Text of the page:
Worldschooling is an educational philosophy of using the world as your classroom. Using elements of experiential learning and unit studIes, worldschooling is recognizing that education does not only take place inside the four walls of a school room, but is instead all around us. One can learn anywhere.
This was a philosophy we found helpful while traveling, though it can be done in a single location just as easily. Some use worldschooling as a way to describe “unschooling,” where children follow their interests rather than a set curriculum. We did not use an unschooling approach, but rather, used the philosophy of Worldschooling as a way to organize location based learning.
Practically, while traveling we implemented a parent guided, “read it, do it” approach. We would read a book about the place we were living or visiting. This could be fiction, like a novel, folktales, or local myths, but could also include biographies, history, and even science and math books on occasion. Then we would go and see the places described in the books. For those familiar with homeschooling, our work was similar to a unit study, with a whole lot of field trips.
What did this look like in practice? Here are two examples from Europe. This was targeted for a third grader (age 8-9).
We spent just under a month in Italy, visiting Rome, Florence and Venice. In Italy, for science lessons, we studied Galileo and Leonardo da Vinci. We read biographies of both men. Then, we visited the Galileo Museum, a hands on science center where where we tried recreating his experiments. In Florence, we visited the Da Vinci museum, where we touched and tried full scale models of his inventions. For math, we studied Roman Numerals, and then went to Rome, where we found and translated as many as we could. Our history studies focused on Ancient Rome and Marco Polo. We read books and stories about Rome and the gladiators, and then we went to the Coliseum, the Forum, and Pompeii. We read about the adventures of Marco Polo, and then went to find his family’s home in Venice. In art, we read about Renaissance artists and then went to Florence where we went to the art museums and looked at the architecture. In Venice, we made our own Venietian masks and toured the glass makers of Murano, where we saw glass being blown and tried it ourselves. Our language work was one week of traveler’s Italian and two weeks of Latin word roots. English practice was daily journal and postcard writing.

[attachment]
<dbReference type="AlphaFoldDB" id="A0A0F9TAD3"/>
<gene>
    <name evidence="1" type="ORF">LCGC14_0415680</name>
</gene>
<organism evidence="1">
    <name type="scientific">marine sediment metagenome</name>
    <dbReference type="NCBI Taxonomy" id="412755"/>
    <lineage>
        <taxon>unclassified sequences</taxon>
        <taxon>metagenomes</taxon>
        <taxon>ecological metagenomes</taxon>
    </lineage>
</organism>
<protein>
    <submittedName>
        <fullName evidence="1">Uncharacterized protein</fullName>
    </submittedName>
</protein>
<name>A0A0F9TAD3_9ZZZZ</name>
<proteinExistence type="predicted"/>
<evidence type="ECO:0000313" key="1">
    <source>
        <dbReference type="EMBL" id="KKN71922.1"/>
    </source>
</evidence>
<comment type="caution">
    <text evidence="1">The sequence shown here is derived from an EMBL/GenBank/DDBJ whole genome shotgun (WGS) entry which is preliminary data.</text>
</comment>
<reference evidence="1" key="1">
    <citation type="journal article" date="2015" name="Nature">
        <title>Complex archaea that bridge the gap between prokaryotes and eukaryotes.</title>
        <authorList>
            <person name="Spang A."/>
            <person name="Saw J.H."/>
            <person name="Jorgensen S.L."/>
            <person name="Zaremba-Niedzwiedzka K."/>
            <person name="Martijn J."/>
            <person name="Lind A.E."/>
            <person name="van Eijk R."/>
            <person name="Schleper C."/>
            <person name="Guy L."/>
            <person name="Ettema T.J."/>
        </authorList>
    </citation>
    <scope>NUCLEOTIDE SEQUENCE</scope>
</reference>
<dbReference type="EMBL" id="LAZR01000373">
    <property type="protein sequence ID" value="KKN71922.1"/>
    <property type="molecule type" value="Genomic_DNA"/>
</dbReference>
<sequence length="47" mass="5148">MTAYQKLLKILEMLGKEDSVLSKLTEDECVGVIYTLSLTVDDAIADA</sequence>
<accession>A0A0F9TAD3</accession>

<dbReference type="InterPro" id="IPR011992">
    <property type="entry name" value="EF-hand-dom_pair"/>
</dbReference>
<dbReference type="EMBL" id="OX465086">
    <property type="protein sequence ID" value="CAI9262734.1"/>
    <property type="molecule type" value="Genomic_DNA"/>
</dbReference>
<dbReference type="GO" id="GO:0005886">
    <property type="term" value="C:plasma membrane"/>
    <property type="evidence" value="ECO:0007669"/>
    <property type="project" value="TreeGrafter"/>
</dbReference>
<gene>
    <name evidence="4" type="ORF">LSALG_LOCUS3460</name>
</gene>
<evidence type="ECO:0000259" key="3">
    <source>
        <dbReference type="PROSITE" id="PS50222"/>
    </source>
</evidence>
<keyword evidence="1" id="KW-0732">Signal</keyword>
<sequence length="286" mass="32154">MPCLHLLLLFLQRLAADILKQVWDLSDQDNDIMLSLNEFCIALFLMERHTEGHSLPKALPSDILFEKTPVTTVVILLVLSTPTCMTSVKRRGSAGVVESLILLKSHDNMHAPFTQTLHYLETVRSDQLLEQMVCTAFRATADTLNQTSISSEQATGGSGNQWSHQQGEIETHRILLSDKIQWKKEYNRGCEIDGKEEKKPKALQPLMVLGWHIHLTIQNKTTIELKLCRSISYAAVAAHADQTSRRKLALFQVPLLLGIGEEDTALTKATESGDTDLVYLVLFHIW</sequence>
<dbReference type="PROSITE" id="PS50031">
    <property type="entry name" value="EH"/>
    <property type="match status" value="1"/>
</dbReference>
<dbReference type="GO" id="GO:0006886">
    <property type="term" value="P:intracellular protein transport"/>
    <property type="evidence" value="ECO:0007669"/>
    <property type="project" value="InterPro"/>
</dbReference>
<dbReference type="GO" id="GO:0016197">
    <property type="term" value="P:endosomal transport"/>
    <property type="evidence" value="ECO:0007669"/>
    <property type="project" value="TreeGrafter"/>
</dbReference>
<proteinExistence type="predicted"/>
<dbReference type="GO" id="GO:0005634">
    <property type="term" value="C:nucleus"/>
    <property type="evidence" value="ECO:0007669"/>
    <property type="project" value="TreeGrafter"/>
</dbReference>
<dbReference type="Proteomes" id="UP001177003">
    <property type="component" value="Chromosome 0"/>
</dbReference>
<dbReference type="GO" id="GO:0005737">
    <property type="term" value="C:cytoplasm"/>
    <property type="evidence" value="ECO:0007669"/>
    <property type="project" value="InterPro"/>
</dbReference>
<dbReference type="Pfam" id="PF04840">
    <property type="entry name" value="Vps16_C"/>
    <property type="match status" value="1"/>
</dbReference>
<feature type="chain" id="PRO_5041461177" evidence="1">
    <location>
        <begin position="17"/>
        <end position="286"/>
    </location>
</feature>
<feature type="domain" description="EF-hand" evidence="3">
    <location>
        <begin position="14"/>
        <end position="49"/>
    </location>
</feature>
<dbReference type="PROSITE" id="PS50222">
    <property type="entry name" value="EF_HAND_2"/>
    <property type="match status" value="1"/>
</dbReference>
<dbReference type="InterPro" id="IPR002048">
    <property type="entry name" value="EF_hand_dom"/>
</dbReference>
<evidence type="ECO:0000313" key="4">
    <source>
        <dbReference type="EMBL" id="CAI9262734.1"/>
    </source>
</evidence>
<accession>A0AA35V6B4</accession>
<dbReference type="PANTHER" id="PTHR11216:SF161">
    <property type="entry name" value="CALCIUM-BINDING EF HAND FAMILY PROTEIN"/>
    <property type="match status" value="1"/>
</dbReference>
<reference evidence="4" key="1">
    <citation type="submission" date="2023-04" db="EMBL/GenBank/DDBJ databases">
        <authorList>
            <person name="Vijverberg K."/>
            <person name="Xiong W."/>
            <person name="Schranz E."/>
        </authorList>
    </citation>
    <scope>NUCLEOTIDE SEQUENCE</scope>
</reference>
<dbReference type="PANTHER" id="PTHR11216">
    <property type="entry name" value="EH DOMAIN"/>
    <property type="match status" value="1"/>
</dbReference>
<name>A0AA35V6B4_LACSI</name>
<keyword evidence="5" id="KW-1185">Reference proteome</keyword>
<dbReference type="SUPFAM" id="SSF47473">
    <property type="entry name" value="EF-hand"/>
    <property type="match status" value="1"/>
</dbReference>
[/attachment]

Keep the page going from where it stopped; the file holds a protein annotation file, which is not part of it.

Even though we only formally studied Ancient Rome in Italy, we enjoyed seeing Roman ruins in other parts of Europe, as we continued our travels. Over the course of a summer, we covered about half the Roman world and really got a sense of how far they went. England: “look they were here” France: “hey, more Roman walls” Spain: “oh, Romans again”
We spent six weeks on the Vikings, following them on their path from England, to Denmark, and Norway. We read Viking myths and histories. The British museum in London had a huge Viking exhibit with many family activities, like writing in runes and designing Viking style jewelry. We toured Viking sites in York, where we participated in a hands on archeology dig at the Jorvik Viking center. In Denmark we visited a Viking village, dressed in Viking clothes, swung a Viking sword, and saw more museums than we could count with Viking artifacts. In Norway, we walked through stave churches, rowed a Viking ship across a fjord, powered a bellows for a blacksmith’s forge, and hammered decorative patterns into a metal Thor’s hammer necklace.
I have no doubt that Boy will retain more of these studies than if he simply read a textbook and completed a worksheet on Viking ships and their explorations. Dad and I learned a fair amount, too. Dad swore he never wanted to row a Viking ship, again.
For more examples of our content and curriculum, check out our book selections here:
Here are other families who teach while traveling: